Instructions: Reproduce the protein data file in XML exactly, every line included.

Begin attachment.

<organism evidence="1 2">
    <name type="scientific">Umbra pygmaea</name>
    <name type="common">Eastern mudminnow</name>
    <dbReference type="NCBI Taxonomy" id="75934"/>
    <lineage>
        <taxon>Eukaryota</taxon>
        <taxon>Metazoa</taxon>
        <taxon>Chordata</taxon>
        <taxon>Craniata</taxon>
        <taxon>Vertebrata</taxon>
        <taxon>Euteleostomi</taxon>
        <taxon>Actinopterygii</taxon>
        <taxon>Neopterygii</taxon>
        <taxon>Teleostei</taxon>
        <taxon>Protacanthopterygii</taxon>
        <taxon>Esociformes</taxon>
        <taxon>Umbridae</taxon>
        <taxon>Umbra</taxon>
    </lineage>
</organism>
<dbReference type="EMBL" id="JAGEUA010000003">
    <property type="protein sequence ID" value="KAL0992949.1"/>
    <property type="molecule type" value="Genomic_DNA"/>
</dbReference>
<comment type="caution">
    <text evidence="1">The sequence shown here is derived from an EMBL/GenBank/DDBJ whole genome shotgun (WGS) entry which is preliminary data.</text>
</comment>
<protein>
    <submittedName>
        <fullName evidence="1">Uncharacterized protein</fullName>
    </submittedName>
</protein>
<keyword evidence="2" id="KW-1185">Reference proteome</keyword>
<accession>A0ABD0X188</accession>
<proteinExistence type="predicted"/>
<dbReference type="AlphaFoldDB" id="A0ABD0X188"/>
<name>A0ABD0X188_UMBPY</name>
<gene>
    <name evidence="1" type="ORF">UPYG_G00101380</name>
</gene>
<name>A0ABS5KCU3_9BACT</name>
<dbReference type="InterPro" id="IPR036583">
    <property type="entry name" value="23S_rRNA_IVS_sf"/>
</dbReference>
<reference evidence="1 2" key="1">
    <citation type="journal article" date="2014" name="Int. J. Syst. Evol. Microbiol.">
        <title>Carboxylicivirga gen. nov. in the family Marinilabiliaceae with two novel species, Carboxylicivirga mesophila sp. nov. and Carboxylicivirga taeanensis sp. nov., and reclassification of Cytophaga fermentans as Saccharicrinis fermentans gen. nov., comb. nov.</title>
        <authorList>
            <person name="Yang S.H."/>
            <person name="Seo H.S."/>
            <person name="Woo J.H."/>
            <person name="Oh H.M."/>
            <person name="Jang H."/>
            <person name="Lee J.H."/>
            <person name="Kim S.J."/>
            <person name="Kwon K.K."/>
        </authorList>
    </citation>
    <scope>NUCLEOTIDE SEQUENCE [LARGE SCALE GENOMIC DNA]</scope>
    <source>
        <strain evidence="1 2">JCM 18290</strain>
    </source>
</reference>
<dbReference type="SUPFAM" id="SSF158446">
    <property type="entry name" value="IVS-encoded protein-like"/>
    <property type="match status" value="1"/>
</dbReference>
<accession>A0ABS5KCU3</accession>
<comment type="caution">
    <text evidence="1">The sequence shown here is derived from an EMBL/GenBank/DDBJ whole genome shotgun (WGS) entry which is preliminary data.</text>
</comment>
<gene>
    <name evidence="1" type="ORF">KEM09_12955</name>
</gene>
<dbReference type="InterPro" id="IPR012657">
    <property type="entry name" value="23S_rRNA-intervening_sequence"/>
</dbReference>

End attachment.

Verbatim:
<organism evidence="1 2">
    <name type="scientific">Umbra pygmaea</name>
    <name type="common">Eastern mudminnow</name>
    <dbReference type="NCBI Taxonomy" id="75934"/>
    <lineage>
        <taxon>Eukaryota</taxon>
        <taxon>Metazoa</taxon>
        <taxon>Chordata</taxon>
        <taxon>Craniata</taxon>
        <taxon>Vertebrata</taxon>
        <taxon>Euteleostomi</taxon>
        <taxon>Actinopterygii</taxon>
        <taxon>Neopterygii</taxon>
        <taxon>Teleostei</taxon>
        <taxon>Protacanthopterygii</taxon>
        <taxon>Esociformes</taxon>
        <taxon>Umbridae</taxon>
        <taxon>Umbra</taxon>
    </lineage>
</organism>
<dbReference type="EMBL" id="JAGEUA010000003">
    <property type="protein sequence ID" value="KAL0992949.1"/>
    <property type="molecule type" value="Genomic_DNA"/>
</dbReference>
<comment type="caution">
    <text evidence="1">The sequence shown here is derived from an EMBL/GenBank/DDBJ whole genome shotgun (WGS) entry which is preliminary data.</text>
</comment>
<protein>
    <submittedName>
        <fullName evidence="1">Uncharacterized protein</fullName>
    </submittedName>
</protein>
<keyword evidence="2" id="KW-1185">Reference proteome</keyword>
<accession>A0ABD0X188</accession>
<proteinExistence type="predicted"/>
<dbReference type="AlphaFoldDB" id="A0ABD0X188"/>
<name>A0ABD0X188_UMBPY</name>
<gene>
    <name evidence="1" type="ORF">UPYG_G00101380</name>
</gene>
<name>A0ABS5KCU3_9BACT</name>
<dbReference type="InterPro" id="IPR036583">
    <property type="entry name" value="23S_rRNA_IVS_sf"/>
</dbReference>
<reference evidence="1 2" key="1">
    <citation type="journal article" date="2014" name="Int. J. Syst. Evol. Microbiol.">
        <title>Carboxylicivirga gen. nov. in the family Marinilabiliaceae with two novel species, Carboxylicivirga mesophila sp. nov. and Carboxylicivirga taeanensis sp. nov., and reclassification of Cytophaga fermentans as Saccharicrinis fermentans gen. nov., comb. nov.</title>
        <authorList>
            <person name="Yang S.H."/>
            <person name="Seo H.S."/>
            <person name="Woo J.H."/>
            <person name="Oh H.M."/>
            <person name="Jang H."/>
            <person name="Lee J.H."/>
            <person name="Kim S.J."/>
            <person name="Kwon K.K."/>
        </authorList>
    </citation>
    <scope>NUCLEOTIDE SEQUENCE [LARGE SCALE GENOMIC DNA]</scope>
    <source>
        <strain evidence="1 2">JCM 18290</strain>
    </source>
</reference>
<dbReference type="SUPFAM" id="SSF158446">
    <property type="entry name" value="IVS-encoded protein-like"/>
    <property type="match status" value="1"/>
</dbReference>
<accession>A0ABS5KCU3</accession>
<comment type="caution">
    <text evidence="1">The sequence shown here is derived from an EMBL/GenBank/DDBJ whole genome shotgun (WGS) entry which is preliminary data.</text>
</comment>
<gene>
    <name evidence="1" type="ORF">KEM09_12955</name>
</gene>
<dbReference type="InterPro" id="IPR012657">
    <property type="entry name" value="23S_rRNA-intervening_sequence"/>
</dbReference>